Continuing on from last week’s overview of alternate picking vs sweep picking for guitar, we’re going to show you how to best use alternate picking (in combination with a few sweep tricks, if you dare) to play some of the super-fast tremolo riffs.

But what is tremolo picking?

Tremolo picking is traditionally the technique we use to play extremely fast, removing rhythm from the picking hand and replacing it with a barrage of individually picked notes that create a very unique sound.

If you think of Zorba the Greek, surf music, Gojira, black metal….they all use riffs that involve tremolo picking.

Generally, the riffs will involve picking the same note lots of times in a row, which makes them perfect for alternate picking!

Give me some examples!

Enough talking – try these:

Riff 1 is the easiest to master – simply try some down up picking on the bottom string, slow and even to begin with.

In total, you’ll play 4 beats of the open string, 2 beats of the G on the 3rd fret and 2 beats of the F# on the 2nd fret. If you tap your foot with the beat, it should be easy to feel when to change without having to count too closely.

Loop it, getting faster and faster, keeping your picking wrist relaxed. If you’re tensing up, that’s easy to fix – slow down and FORCE yourself to relax!

Sounds counterintuitive, but if you just think about having a floppy, relaxed wrist, you’ll play it much better, even if it is a little slower in the short term.

Riff 2 is trickier because you’re now moving across strings. Be careful you don’t miss a note or get any extra string noise as you move between strings, and slow down if you need to make it cleaner.

Riff 3 is a challenge because you don’t get any breaks – every beat your changing frets!

However, the technique for your picking hand is the same as Riff 1.

A note on anchoring

Will Adler from Lamb of God showing some poor technique (but some awesome playing regardless).

Do you leave your pinky finger touching the body of the guitar? Maybe you rest your wrist on the bridge when you play?

Bad news, fellow guitarist – you’re anchoring.

Anchoring is an extremely popular technique, but it is fundamentally a crutch we use to steady our hand at the expense of fluidity and added tension.

I see this technique most commonly in the self-taught, and yes, I do often make the mistake myself when I get onto tricky phrases or fast patterns too, so don’t assume I’m just telling you this because I don’t anchor, but you should stop anchoring when playing if you want to get fast.

If you are anchoring, stop yourself right now. Slow down the riffs, correct your technique, then get faster. Your wrists, forearms, elbows, back and shoulders will thank me later!

In addition to this, you’ll become better at riffs that move across strings and have more pick control in the long run if you don’t rely on anchoring.

The only exception to this rule is anchoring whilst palm muting or whilst muting strings for musical effect, which is not the same thing as anchoring for stability. If you need to rest on the strings for musical reasons, that’s ok, just keep as relaxed as possible and make do, but don’t ever restrict yourself by anchoring by default!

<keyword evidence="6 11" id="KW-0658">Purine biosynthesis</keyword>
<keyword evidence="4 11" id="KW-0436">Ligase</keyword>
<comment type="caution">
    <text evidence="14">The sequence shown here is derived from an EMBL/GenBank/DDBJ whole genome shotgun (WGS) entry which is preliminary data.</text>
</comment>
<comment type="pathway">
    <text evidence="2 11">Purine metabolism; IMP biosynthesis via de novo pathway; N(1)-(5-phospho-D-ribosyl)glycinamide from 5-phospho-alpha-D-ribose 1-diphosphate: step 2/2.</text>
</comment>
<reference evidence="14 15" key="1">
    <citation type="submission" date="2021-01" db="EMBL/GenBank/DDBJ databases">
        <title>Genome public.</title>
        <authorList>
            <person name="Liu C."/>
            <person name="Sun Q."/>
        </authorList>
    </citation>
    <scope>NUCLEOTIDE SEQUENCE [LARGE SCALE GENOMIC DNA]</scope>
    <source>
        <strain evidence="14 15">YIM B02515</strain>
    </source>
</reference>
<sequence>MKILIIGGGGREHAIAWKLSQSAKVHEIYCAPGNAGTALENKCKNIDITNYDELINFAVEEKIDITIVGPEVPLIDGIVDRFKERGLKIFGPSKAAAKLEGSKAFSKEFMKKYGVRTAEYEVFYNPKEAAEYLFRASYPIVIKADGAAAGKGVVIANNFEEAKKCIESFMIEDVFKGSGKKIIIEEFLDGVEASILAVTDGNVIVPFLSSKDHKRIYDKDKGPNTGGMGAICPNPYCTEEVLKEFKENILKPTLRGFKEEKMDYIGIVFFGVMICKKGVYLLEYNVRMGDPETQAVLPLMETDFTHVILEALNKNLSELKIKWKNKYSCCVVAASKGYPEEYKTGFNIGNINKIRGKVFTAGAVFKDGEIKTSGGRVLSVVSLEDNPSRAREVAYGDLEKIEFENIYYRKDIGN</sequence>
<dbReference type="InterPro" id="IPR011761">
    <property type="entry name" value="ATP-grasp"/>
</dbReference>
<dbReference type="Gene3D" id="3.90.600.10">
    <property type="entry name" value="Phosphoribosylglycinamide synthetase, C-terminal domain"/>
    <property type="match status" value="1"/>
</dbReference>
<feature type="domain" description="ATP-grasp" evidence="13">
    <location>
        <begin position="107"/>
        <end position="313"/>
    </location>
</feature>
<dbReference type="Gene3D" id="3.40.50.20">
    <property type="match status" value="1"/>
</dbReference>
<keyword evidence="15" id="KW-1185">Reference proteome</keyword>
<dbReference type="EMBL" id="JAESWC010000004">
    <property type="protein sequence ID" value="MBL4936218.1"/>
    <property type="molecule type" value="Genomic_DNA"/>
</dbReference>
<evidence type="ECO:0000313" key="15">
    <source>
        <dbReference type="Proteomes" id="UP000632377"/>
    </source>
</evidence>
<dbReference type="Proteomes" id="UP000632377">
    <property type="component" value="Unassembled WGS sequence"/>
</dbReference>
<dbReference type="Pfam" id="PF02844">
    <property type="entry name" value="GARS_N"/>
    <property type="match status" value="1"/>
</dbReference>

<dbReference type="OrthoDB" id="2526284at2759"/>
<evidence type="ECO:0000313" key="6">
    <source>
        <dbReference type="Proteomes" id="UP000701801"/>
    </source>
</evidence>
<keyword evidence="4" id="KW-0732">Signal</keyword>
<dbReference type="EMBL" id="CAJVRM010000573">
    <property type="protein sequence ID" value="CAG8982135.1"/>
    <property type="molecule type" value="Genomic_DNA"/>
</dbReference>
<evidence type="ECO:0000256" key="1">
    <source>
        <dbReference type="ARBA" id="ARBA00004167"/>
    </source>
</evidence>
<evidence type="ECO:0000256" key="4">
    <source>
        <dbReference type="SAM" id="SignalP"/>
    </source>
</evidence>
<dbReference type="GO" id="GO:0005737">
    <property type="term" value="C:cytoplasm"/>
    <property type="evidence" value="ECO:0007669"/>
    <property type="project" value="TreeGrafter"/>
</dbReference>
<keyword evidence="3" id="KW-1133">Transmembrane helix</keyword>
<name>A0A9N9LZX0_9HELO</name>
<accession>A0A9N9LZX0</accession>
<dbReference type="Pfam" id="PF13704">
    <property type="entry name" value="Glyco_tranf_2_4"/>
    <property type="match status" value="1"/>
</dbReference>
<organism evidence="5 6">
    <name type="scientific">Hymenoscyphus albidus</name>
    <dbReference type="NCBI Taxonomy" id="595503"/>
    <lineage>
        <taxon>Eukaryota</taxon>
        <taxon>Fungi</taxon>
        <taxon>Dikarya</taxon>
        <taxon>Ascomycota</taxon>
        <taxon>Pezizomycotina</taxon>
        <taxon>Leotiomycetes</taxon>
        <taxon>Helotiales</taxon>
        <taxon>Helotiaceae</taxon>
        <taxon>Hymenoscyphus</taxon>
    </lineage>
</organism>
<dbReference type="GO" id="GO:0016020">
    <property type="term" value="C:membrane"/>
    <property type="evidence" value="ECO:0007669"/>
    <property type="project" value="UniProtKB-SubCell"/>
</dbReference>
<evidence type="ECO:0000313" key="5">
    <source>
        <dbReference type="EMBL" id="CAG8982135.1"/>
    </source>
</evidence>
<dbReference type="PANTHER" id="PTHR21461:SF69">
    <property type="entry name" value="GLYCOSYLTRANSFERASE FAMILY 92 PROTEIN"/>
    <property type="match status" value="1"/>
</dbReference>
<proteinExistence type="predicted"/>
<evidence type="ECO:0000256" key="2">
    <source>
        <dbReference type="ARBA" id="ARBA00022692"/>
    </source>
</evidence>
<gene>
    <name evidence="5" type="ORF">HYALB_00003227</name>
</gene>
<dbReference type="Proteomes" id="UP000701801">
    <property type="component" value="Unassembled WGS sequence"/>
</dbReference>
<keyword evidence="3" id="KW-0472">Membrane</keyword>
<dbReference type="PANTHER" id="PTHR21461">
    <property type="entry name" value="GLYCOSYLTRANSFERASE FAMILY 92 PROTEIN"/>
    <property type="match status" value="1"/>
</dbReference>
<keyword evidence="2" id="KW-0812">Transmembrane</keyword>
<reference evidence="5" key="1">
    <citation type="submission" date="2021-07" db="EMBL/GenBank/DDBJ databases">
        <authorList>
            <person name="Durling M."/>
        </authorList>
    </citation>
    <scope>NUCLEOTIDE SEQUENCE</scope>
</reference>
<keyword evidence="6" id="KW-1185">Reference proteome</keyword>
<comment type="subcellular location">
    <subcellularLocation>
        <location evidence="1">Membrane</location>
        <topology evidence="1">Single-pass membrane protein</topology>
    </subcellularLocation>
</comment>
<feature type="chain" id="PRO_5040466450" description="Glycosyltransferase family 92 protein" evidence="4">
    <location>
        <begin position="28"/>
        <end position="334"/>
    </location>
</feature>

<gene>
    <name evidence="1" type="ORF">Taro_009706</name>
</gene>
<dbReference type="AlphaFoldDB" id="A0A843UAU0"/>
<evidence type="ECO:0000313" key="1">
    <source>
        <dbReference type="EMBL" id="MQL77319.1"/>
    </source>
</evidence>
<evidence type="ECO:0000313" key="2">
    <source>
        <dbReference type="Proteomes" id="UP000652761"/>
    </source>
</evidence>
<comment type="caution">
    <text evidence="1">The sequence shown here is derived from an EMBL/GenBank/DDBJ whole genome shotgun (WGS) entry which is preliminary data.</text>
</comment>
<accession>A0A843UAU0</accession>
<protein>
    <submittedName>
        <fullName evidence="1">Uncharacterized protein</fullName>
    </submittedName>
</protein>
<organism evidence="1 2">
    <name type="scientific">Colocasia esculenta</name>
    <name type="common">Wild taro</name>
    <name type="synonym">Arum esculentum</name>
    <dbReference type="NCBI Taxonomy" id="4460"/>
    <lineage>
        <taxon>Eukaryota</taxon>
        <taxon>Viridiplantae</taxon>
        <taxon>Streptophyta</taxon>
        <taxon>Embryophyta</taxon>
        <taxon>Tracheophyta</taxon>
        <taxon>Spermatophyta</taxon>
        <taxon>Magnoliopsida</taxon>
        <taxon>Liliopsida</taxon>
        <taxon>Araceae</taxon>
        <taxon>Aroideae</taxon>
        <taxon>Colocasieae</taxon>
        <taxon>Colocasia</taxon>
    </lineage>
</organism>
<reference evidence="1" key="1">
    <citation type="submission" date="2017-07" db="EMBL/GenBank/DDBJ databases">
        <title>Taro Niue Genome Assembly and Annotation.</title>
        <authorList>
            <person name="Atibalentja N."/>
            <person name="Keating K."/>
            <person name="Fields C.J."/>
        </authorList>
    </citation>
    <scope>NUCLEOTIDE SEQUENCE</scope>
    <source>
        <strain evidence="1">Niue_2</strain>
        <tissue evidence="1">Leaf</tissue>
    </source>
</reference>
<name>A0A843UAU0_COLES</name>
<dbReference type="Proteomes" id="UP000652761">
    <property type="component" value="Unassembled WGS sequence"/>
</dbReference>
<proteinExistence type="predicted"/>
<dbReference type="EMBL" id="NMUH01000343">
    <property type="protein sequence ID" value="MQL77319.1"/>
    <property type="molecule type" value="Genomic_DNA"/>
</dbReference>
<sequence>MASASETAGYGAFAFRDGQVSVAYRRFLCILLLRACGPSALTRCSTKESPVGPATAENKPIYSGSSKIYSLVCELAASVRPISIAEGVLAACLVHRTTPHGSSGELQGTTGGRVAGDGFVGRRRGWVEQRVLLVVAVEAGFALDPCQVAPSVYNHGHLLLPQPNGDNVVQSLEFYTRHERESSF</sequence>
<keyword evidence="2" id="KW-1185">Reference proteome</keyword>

Give me more examples!

Ok sorry – I’ll stop harping on about anchoring and hand position for now. Here are a few licks to get your tremolo picking into lead guitar territory.

Lick 1 is similar to Riff 1, just on the top string and much higher up the neck.

Lick 2 is similar to Riff 2, but a little trickier to fret for your fretting hand. Don’t let it distract you – it’s ok to go slower until your fretting hand is working automatically.

Lick 3 requires very fast co-ordination between your two hands, as you’re going to be playing a note for a semiquaver – literally a fraction of a second even playing the riff at slow speeds!

This lick will help you develop one of the most important tricks to playing fast, which is getting your hands to co-operate and play at the same time.

How to get faster at tremolo picking

  1. Use your metronome. If you try to beat your fastest speed each day or week, you’ll get there. Just persevere.
  2. Look at your playing in the mirror or record yourself. Are you moving your pick too far? Maybe try smaller, softer movements.
  3. Turn your pick at a different angle. Cutting through the strings will reduce friction, making it easier for you to play without getting caught.
  4. Try a heavier or smaller pick. Heavier picks have less give, which means faster feedback from the string to your hand. Smaller picks give the same effect, as they have less flex and get you closer to the string for minimal movements.
  5. Incorporate tremolo picking into your soloing and riffing for added flair. It’s great fun and it’ll help you transition between tremolo picking and other picking styles, rather than treating tremolo picking as just some exercise you do.

But wait, you mentioned we’d also do some sweep picking!

If you are finding it hard to move across strings while tremolo picking, you can actually put in a little sweep pick to make your picking slightly more efficient.

For example, in Lick 2, try starting on an upstroke. Play the first four notes as:

Up, Down, Up, Down.

When you move to the next string, try picking:

Down, Up, Down, Up.

By playing two down’s in a row like that, you basically just let your pick ‘fall’ onto the next string. Then, you’ll ‘lift’ it back into the second string on the way back up.

Confused? Just try that picking I’ve put above very slowly, with the barest minimum pick movement you can possibly get away with. It will start to look very natural and easy!

Next week, I’ll give you some sweep picking techniques to help you out a bit more with that technique, but for this week, I want you to go nuts with alternate picking.

It’s great fun to practice, and it’ll only take you a few minutes per day!